What’s the thing in common between golf, Aikido and horse back riding?Well, for the first instance you’d say that there aren’t anything in common, but in fact there is. In these three activities one has to be in harmony with himself and with the others, and without cultivating this sense, one can’t perform his best.
For Aikido: Aikido practice was meant to be a way of experiencing this fundamental connection between the pieces of the Great Whole. It wasn’t intended as a “fighting system”, in fact the practice of the art was meant to eliminate fighting since violence occurs only as a misunderstanding of the true nature of the world and Aikido practice was meant of be a path of realization which illuminated rather than obscured this truth. So in O-Sensei’s Aikido the statement “masakatsu agatsu” is meant to reinforce this truth. “True victory is Self Victory” is another one of the core Aikido concepts.
Actually, Aikido means literally the way of being in harmony with Ki (internal energy), and to achieve this, one has to be in harmony with himself, his opponent and ultimately the universe. One last thing about Aikido, when you do a technique you have two options: omote or ura, the first thing (omote) generally means that you have to be in front of the attacker, it is a more vigorous way, some people describe it as the ‘fight’ option especially that you have to enter with an atemi (a tiny strike to distract him). The second (ura) is when you go behind the attacker and absorb the attack, that’s the ‘flight’ option. Note that the use of the words fight and flight is not very accurate in the vocabulary of aikido.
For Golf: At the beginning one has to understand the connection with the ball. I can’t recall how many times I did good practice swings and then when it came to hitting the ball I hit it terribly! This has to do with ‘fear’, a surprising thing for non golfers, but it’s true, every golfer has a moment of fear from the ball… Anyway, let’s get back to the harmony issue. On a higher level, one has to be in harmony with the golf course itself, he has to feel the wind, to understand the field, and here I don’t mean the simple physical part of it, no, here I mean the spirit of the place. I may sound weired but this is what they say.
Here I quote Bagger Vance, it’s a conversation between Bagger and Junuh:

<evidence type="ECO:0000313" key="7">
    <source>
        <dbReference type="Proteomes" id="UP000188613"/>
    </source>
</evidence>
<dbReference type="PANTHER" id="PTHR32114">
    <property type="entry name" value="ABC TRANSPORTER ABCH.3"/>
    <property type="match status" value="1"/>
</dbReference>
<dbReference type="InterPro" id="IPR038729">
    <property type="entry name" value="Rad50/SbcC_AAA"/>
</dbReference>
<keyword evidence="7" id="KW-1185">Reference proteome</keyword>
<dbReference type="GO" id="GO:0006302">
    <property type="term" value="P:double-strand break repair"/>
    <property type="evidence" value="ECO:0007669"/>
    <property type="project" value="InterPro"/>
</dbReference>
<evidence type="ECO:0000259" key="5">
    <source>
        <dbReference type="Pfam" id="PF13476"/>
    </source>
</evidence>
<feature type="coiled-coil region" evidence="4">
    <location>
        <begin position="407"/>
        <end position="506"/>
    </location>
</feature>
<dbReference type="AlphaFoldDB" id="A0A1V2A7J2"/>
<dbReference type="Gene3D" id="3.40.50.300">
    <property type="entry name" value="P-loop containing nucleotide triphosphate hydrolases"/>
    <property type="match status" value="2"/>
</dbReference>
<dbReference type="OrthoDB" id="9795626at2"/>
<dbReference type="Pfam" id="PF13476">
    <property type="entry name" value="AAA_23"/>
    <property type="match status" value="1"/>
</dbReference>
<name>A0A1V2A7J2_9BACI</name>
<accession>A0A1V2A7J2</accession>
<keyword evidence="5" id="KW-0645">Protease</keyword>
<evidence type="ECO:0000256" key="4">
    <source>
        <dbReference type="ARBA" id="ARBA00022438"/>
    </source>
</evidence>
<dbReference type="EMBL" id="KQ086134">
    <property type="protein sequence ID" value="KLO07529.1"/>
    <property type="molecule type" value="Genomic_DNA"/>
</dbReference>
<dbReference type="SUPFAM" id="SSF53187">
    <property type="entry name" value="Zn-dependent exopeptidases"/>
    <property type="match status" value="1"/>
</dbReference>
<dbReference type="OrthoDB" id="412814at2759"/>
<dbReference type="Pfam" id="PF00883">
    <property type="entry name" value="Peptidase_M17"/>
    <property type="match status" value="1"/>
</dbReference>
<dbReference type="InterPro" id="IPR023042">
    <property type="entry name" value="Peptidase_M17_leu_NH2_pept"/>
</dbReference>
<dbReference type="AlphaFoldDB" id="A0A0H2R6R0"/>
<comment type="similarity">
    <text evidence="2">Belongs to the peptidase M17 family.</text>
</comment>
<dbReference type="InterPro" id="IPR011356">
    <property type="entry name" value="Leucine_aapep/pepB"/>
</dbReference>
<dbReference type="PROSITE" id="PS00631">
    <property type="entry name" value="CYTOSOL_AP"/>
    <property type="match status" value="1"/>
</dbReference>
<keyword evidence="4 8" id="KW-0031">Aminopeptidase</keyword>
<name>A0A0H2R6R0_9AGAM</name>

- Inside each and every one of us is one true, authentic swing. Something we were born with, that’s ours and ours alone. Something can’t be taught to you or learned. Something that got to be remembered. Over time, the world can rob us of that swing and get buried inside us under all our woulda’s and coulda’s, and shoulda’s. Some folk even forget what their swing was like. You keep swinging.
- But I don’t have any balls.
- Don’t worry about the ball or where it’s gonna go. Just swing the club. Close your eyes.
- Close my eyes, You can’t make that ball go in.
- You have to let it. Feel the club. Feel the weight of the club. A deep perfect line. Dropping in, soft as butter. Listen to the sounds of the night. Keep swinging that club. Feel the breeze coming off the sea. Keep swinging that club until you’re part of the whole thing.”
For Horses: The first rule I heard when I tried horse back riding was how to balance my weight in order to avoid a fall, the second thing is to keep pace with the horses movement, to anticipate its next move and go along with it. I was told that when the horse is walking slowly I have to really feel the rhythm of it’s movement, so when it starts to trot I would follow the same rhythm. Again it is all about harmony. Fear also occupies a part in my mind when I ride (unfortunately).
As a conclusion, golf, aikido and horse back riding all depend on harmonizing yourself. But for me there is another thing in common which is FEAR.